How to Know If You’re a Visual Learner?

    When it comes to boosting your career, business (or education), a visual learner is one who would most definitely choose shapes, images, symbols, or reading over auditory messages.

    I’m talking about preferring to read an actual map when navigating to a new place over listening to verbal directions. I’m talking about discovering that you actually have trouble remembering what your manager said at the meeting because there were no graphs or illustrations to support the points raised.

    Most people who struggle with learning probably aren’t leveraging their best learning styles. The earlier you identify how your learning style can boost your success, the less struggle you will encounter with processing new information throughout your career.

    However, visual learning in particular CAN 10x your career or business whether it is your preferred learning style or not. And here’s why:

    Several studies have arrived at the conclusion that the brain retains more information with the help of visual aids. In other words, images are directly processed by our long-term memory which helps us store information for longer periods of time.[1]

    While some lessons can be performed orally, several concepts can only make sense if you have an image with an explanation of sequences (i.e learning about the human DNA).

    Visual learning does use a different part of the brain and visual cues are processed by the part of the brain known as the occipital lobe.

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    By engaging more parts of the brain during learning, you’re able to have a fuller understanding of concepts and facilitate better interaction with your immediate environment.

    How to Use Visual Learning for Success

    Here’re 4 ways to use visual learning to boost your career or business:

    1. Bring back the to-do list. Then add shapes and colors to boost productivity.

    We live in an age where computers have taken over virtually every aspect of productivity and most human functions. But written lists are making a comeback, and with an endless number of important tasks to complete, having a to-do list of tasks in order of importance can improve your productivity.

    While coming up with a list is initially challenging, adding colors and shapes to written lists that you personally write and manage gives you an extra layer of assurance and boosts aids recall so that you actually get stuff done.

    I have tried this technique in my work as a registered nurse and discovered that adding shapes and colors to to-do lists helps me delegate tasks, recognize where more work is needed, and makes it easy to cross off completed tasks at the end of the day.

    2. Add graphs, charts and symbols to your reports.

    Yes, it seems like more work cut out for you. However, graphs enable you monitor the heartbeat of your business.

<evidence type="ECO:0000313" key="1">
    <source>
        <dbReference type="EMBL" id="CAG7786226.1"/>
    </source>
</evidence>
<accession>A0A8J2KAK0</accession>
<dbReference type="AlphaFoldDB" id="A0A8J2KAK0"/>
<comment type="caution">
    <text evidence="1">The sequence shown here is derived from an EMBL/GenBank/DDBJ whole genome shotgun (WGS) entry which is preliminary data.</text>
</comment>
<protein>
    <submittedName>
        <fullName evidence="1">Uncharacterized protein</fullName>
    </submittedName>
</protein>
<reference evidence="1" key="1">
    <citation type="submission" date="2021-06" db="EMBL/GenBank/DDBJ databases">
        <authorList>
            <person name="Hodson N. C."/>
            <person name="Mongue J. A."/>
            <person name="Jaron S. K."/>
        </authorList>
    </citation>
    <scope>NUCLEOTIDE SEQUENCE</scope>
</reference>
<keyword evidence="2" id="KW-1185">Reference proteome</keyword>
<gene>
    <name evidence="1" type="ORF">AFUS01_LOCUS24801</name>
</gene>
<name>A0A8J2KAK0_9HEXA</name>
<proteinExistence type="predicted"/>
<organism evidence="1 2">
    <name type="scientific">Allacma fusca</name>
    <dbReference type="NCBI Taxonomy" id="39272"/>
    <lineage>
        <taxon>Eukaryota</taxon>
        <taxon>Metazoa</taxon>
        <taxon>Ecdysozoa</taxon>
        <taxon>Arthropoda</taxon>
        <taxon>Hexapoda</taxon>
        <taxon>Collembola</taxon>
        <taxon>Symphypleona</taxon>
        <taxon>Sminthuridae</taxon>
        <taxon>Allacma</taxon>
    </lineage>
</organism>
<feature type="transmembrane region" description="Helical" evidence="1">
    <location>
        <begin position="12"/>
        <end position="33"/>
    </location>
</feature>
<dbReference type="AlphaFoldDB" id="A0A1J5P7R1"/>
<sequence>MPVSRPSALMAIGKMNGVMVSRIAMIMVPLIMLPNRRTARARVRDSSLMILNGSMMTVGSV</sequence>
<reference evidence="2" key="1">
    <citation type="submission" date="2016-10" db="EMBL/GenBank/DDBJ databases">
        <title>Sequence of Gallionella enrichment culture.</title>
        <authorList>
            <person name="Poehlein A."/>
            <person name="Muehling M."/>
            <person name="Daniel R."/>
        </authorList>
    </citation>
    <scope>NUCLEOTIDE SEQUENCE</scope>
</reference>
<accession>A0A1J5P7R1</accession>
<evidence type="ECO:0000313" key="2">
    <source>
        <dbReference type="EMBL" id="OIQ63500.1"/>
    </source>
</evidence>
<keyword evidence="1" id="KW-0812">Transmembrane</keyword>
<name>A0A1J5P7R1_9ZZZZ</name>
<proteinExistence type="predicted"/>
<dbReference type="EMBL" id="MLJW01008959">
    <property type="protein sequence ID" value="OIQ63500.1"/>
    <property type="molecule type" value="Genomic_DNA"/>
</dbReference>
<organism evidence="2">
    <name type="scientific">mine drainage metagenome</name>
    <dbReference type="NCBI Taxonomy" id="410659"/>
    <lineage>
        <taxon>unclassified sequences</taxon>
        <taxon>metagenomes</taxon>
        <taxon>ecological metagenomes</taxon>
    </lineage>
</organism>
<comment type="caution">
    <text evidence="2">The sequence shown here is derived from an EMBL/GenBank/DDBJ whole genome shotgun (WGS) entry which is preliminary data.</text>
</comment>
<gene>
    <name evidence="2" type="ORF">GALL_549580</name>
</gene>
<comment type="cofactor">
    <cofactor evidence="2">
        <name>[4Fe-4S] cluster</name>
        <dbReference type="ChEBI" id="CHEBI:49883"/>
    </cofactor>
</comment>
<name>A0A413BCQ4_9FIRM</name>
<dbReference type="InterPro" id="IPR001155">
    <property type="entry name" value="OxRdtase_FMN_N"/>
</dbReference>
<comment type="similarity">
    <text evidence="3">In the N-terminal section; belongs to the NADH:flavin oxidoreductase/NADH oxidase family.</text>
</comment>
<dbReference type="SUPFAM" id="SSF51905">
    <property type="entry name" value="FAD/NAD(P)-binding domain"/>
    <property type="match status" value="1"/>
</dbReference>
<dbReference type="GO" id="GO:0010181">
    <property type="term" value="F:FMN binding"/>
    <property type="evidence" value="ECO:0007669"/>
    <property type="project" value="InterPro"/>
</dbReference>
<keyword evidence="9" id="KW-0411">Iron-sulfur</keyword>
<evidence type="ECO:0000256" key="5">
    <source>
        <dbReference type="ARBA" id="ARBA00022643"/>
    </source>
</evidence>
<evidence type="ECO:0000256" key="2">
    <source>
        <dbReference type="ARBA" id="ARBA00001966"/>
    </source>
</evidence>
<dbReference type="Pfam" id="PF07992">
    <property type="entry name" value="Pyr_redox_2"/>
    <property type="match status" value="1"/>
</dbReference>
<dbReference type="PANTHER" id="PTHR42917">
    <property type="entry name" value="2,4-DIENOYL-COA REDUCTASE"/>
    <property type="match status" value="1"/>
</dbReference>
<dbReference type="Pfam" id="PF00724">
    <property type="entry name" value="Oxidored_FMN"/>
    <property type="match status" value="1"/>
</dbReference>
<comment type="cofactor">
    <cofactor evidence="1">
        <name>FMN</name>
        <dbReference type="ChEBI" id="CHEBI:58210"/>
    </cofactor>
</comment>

Graphs and charts help you trend your finances, budget, and pretty much any data overtime. With the help of free and premium software available on the market, it has become easier to take plain data and in a matter of seconds, have relevant information displayed in different shapes and images.

    As an entrepreneur, you can make predictions and allocate funds wisely when you’re able to see whether your efforts are rewarded. You can use colors and charts to delegate actions to members of your team and track performance at the same time.

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    And when broken down into monthly, quarterly, bi-annual or annual goals, graphs and charts communicate what ordinary text cannot.

    3. Effectively brainstorm with mind-mapping.

    Mind-mapping is not new but I don’t think it’s been talked about as often as we do to-do lists.

    With mind mapping, you’re organizing information accurately and drawing relationships between concepts and pieces from a whole.

    Think of a mind map as a tree with several branches. For example, the tree can symbolize healthcare while each branch stands for nursing, medicine, laboratory science, and so on. When you look at nursing, you can further branch out into types of nursing; pediatric, women’s health, critical care, and so on.

    It’s an interesting relationship; the more ideas you’re able to come up with for your chosen subject, the deeper you get and the stronger the association.

    Mind maps really show you relationships between subjects and topics, and simplifies processes that might seem complicated at first glance. In a way, it is like a graphical representation of facts presented in a simple, visual format.

    Mind mapping isn’t only limited to career professionals; business owners can benefit from mind mapping by organizing their online learning activities and breaking down complex tasks into simple actions so that you can accurately measure productivity.

    4. Add video streaming to meetings.

    What if you could double the productivity of your team members by video streaming your meetings or adding flash animation to your presentation at the same time?

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    When you offer video as an alternative method of processing information to colleagues, there is a greater chance of retaining information because we recreate these stories into images in our minds.

    For organizations that hold virtual meetings, it can also be an effective way to enhance performance during if people can see their colleagues in addition to flash animation or whatever form of video is provided during the meeting.

    Is Visual Learning Better Than Other Learning Styles?

    No, that is not the point. The goal here is to supplement your existing dominant learning style with visual learning so that you can experience a significant boost in how you process and use everyday information.

    You might discover that understanding scientific concepts are much easier after incorporating visual learning or that you’re able to understand your organization’s value when projected on a visual screen with charts and graphs.

    The overall goal is to always be learning and to continue to leverage visual learning style in your career and business.

    More About Learning Styles

    Featured photo credit: Unsplash via unsplash.com

    Reference